Disk Utility (sitting in System -> Administration) will give you the serial numbers for all your disks.
Here's what I see (look at the top-right for the serial). You'll notice that this drive is within a mdadm RAID array. Disk Utility can penetrate the array for raw disk access.
I have 6 of the same model of disk in my PC so I drew a little diagram showing their position in the case and the serial number so I can locate them quickly on serial in an emergency.
The opposite is also true in that if a disk dies, I just need to find which disks are showing up and I can eliminate them until I know which serial is missing.
Edit: I'm trying to improve my bash-fu so I wrote this command line version to just give you a list of disk serial numbers that are current in your machine. fdisk may chuck out some errors but that doesn't taint the list:
for disk in `sudo fdisk -l | grep -Eo '(/dev/[sh]d[a-z]):' | sed -E 's/://'`;
sudo hdparm -i $disk | grep -Eo 'SerialNo=.*' | sed -E 's/SerialNo=//';
(And you can crumble that into one line if you need to - I've broken it up for readability)
You can safely check the current label without any side effects by issuing the following command:
sudo file /dev/sdb1 -s
Most USB sticks are formatted using FAT16/FAT32. To change the label via the prompt, use the mlabel command. The label of a FAT filesystem requires to be exactely 11 characters. No more, no less. When characters are omitted, spaces are added at the beginning, and seemingly random characters are appended at the end.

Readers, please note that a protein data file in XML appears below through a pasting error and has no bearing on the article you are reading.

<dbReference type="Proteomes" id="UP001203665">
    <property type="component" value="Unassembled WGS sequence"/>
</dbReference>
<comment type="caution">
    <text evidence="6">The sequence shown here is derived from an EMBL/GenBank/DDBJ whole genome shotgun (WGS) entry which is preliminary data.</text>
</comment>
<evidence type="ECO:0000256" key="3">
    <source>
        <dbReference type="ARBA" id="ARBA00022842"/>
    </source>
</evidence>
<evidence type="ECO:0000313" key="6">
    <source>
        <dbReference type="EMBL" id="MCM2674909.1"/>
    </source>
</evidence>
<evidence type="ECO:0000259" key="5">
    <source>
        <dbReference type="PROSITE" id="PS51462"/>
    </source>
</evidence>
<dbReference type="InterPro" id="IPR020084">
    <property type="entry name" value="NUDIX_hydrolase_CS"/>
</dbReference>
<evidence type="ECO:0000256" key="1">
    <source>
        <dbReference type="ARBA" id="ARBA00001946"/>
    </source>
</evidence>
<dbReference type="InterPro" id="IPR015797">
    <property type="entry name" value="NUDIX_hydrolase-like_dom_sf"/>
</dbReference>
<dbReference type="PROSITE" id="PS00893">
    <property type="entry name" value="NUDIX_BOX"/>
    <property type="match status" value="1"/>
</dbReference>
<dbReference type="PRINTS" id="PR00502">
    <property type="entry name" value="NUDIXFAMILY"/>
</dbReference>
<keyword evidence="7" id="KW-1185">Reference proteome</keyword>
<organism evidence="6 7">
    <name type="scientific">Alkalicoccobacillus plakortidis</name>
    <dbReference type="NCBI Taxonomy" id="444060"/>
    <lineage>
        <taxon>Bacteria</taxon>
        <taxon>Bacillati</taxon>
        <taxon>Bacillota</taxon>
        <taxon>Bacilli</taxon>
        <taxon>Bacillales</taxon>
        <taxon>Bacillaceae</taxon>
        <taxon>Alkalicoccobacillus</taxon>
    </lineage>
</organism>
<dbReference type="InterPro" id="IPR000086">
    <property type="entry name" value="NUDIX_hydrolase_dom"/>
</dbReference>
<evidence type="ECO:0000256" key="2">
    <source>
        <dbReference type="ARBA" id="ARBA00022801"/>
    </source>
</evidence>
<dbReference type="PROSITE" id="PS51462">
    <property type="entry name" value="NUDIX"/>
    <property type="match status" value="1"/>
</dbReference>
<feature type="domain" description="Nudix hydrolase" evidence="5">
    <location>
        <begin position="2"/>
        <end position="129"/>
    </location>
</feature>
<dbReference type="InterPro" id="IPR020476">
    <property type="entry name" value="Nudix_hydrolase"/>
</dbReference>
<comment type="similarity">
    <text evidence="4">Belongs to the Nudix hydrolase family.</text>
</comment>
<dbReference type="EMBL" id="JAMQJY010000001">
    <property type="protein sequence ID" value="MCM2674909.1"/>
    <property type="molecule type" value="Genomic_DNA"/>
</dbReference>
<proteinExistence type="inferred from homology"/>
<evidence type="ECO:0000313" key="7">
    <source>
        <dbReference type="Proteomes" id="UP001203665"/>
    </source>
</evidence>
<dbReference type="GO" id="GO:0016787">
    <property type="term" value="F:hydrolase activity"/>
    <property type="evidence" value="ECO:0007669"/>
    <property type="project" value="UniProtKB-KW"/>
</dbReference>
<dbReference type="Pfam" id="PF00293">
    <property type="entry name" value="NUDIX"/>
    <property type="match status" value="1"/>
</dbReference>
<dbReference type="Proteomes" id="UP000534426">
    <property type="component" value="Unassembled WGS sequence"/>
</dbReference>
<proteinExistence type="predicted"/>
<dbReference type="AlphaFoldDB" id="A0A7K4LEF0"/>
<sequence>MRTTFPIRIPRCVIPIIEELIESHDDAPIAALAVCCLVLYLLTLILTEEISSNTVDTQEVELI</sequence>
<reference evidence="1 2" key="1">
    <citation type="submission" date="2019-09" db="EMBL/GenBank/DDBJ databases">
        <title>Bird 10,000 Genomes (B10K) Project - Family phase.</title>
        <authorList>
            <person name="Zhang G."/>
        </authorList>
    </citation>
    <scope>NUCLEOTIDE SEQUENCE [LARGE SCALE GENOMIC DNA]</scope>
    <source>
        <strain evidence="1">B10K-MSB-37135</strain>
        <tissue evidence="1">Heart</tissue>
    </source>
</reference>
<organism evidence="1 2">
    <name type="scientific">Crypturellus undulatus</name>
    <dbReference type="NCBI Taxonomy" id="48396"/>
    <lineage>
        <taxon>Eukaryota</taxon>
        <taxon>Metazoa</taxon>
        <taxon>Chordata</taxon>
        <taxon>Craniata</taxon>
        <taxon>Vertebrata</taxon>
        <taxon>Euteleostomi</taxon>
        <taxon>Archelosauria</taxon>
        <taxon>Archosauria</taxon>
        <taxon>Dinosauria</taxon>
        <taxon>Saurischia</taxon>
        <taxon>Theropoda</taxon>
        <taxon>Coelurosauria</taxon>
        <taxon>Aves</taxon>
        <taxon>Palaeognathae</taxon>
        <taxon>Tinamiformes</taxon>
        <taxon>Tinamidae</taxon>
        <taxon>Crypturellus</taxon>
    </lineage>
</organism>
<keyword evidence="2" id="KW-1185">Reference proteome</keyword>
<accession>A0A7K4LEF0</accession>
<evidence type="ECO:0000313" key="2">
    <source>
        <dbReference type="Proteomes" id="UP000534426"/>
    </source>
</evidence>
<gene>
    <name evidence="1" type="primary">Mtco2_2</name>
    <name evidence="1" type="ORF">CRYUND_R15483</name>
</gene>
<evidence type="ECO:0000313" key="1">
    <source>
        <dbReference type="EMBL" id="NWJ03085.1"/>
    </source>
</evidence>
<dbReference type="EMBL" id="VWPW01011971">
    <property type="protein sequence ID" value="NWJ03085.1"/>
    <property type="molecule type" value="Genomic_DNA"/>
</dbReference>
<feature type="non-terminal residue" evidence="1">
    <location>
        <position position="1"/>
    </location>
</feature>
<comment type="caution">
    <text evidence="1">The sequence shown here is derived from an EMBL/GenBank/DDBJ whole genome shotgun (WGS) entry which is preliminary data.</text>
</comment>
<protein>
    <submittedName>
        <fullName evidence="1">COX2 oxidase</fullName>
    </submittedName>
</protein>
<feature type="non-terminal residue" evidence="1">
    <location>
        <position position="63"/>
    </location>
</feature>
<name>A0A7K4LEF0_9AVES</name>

Install the mtools package (GNU Tools for MSDOS filesystems):
sudo apt-get install mtools
Then you might need to configure the mtools drives settings, hence add the following two lines to /etc/mtools.conf (you will need sudo to edit)
# second and third drives, first partition
drive u: file="/dev/sdb1"
drive v: file="/dev/sdc1"
Having saved, you should then be able to look at your USB drive in (say) /dev/sdb1 as drive u:
sudo mtools -v u:
(See comments ....)
sudo mlabel -i /dev/sdb1 -s ::"LABEL HERE "
For other filesystems (rarely used for USB sticks), see this page.